In einem Freilandexperiment sollte dieser Einfluss der Phytoplanktondiversität auf die lichtbedingte Ausprägung der Biomasse C:P Quote der Phytoplankter untersucht werden. Dazu wurden natürliche Algengemeinschaften aus dem Epilimnion voralpiner Seen entnommen, jede Probe auf zwei durchsichtige PET-Flaschen aufgeteilt und alle im Epilimnion eines Sees eine Woche inkubiert. Dabei wurde je eine Flasche den natürlichen Lichtbedingungen ausgesetzt, die andere auf ca. 20% der natürlichen Lichtintensität abgedunkelt. Durch Bestimmung der Phytoplanktondiversität in den einzelnen Seenproben und Messen der Biomasse C:P Quoten in den Hell- und Dunkelansätzen konnte der Einfluss der Diversität auf die unterschiedliche Ausprägung der Biomasse C:P Quoten zwischen Hell- und Dunkelansätzen bestimmt werden. Daneben wurde die Totalphosphorkonzentration der Seenproben bestimmt und auch deren Einfluss auf die Ausprägung der Biomasse C:P Quoten zwischen Hell- und Dunkelansätzen untersucht. Außerdem wurde von jeder Seeprobe eine Pigmentanalyse durchgeführt, um die Pigmentdiversität mit der Algendiversität zu vergleichen.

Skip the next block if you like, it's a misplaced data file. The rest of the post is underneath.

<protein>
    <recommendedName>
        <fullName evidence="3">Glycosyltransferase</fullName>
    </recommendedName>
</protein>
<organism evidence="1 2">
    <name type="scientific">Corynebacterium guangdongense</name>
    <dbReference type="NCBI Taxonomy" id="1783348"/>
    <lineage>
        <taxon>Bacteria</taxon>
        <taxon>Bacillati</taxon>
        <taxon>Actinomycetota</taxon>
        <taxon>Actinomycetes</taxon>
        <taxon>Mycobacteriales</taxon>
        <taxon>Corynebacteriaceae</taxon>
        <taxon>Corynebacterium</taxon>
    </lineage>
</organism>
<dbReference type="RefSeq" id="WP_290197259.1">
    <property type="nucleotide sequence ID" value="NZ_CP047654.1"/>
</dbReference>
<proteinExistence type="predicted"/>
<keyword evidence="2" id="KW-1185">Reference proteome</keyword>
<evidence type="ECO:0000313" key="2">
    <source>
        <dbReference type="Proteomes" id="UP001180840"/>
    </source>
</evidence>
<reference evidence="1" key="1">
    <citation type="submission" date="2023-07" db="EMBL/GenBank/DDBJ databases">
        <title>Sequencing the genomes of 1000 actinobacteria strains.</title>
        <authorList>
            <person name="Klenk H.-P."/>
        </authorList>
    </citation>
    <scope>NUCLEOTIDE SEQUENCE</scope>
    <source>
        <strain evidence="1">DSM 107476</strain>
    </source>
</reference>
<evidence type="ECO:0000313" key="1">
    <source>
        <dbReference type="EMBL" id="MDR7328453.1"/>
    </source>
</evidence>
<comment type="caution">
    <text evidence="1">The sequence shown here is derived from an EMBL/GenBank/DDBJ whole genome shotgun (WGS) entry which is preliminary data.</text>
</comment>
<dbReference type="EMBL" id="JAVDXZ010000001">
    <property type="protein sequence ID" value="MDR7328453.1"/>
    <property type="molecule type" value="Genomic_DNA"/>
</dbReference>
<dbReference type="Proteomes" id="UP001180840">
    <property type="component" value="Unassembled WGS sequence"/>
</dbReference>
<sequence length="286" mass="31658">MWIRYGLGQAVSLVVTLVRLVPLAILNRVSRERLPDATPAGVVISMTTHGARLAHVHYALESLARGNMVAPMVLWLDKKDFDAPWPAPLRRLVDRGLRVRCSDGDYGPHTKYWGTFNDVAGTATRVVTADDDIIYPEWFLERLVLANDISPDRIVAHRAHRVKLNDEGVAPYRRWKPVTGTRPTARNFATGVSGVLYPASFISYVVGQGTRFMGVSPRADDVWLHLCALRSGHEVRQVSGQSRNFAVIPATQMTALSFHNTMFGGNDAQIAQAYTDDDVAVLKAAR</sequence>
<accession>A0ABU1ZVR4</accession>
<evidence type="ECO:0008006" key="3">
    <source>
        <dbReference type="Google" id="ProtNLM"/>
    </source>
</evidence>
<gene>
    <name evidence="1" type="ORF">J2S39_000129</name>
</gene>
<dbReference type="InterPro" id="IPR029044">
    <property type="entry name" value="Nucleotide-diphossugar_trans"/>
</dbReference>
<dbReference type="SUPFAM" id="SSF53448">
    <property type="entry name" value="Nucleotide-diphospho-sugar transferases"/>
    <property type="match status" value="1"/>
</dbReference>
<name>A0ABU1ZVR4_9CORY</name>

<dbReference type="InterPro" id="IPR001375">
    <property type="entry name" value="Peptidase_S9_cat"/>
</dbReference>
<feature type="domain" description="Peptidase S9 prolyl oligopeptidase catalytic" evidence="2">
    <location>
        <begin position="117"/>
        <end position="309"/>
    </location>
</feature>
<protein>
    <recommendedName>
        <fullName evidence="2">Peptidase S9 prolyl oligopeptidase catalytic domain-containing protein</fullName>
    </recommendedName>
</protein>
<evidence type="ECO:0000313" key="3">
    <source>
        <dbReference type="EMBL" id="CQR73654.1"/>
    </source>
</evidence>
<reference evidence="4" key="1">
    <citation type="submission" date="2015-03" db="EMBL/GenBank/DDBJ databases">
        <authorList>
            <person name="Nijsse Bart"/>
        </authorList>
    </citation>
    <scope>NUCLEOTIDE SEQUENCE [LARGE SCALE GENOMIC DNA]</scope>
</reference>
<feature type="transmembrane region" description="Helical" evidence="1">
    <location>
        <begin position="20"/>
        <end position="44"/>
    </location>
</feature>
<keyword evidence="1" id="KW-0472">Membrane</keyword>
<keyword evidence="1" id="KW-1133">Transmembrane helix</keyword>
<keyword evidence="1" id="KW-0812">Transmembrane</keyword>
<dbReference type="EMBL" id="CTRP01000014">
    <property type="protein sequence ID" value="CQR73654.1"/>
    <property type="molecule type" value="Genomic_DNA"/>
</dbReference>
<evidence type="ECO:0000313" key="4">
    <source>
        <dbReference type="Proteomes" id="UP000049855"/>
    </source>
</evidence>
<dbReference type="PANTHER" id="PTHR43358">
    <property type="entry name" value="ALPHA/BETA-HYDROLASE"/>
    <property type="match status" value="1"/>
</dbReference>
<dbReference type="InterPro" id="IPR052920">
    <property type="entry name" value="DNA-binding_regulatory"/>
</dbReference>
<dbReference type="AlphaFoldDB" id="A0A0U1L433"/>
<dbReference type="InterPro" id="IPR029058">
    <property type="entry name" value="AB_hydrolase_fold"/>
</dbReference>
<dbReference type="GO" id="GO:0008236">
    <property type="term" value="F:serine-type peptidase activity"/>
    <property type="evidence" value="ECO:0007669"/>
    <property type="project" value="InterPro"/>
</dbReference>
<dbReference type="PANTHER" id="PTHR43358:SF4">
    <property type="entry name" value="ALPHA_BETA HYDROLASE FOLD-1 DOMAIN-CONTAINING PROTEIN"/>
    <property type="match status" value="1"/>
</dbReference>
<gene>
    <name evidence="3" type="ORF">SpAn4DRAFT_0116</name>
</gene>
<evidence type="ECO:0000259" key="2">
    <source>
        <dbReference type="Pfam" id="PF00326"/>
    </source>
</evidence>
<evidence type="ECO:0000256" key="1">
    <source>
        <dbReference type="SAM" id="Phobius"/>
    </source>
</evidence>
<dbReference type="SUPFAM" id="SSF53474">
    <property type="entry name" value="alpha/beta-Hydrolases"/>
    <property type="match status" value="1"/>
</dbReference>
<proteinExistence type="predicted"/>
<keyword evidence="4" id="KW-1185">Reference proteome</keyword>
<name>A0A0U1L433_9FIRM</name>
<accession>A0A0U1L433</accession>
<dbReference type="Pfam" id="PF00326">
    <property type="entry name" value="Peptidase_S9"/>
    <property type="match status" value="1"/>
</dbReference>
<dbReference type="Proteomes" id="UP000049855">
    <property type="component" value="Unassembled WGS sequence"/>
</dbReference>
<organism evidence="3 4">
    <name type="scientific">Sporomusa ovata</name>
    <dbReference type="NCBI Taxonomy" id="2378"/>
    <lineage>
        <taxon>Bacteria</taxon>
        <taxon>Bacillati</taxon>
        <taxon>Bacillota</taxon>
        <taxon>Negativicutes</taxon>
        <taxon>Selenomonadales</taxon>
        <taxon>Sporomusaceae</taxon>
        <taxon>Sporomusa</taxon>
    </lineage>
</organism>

Begleitend wurden zwei Laborversuche ähnlichen Designs durchgeführt, bei welchen aus Laborkulturen unterschiedlich diverse Algengemeinschaften zusammengestellt wurden, welche ebenfalls in Hell- und Dunkelansätzen inkubiert wurden. Die beiden Laborversuche unterschieden sich in den verwendeten Algentaxa und den Diversitätsstufen, vor allem aber in der jeweiligen Phosphorkonzentration des Mediums.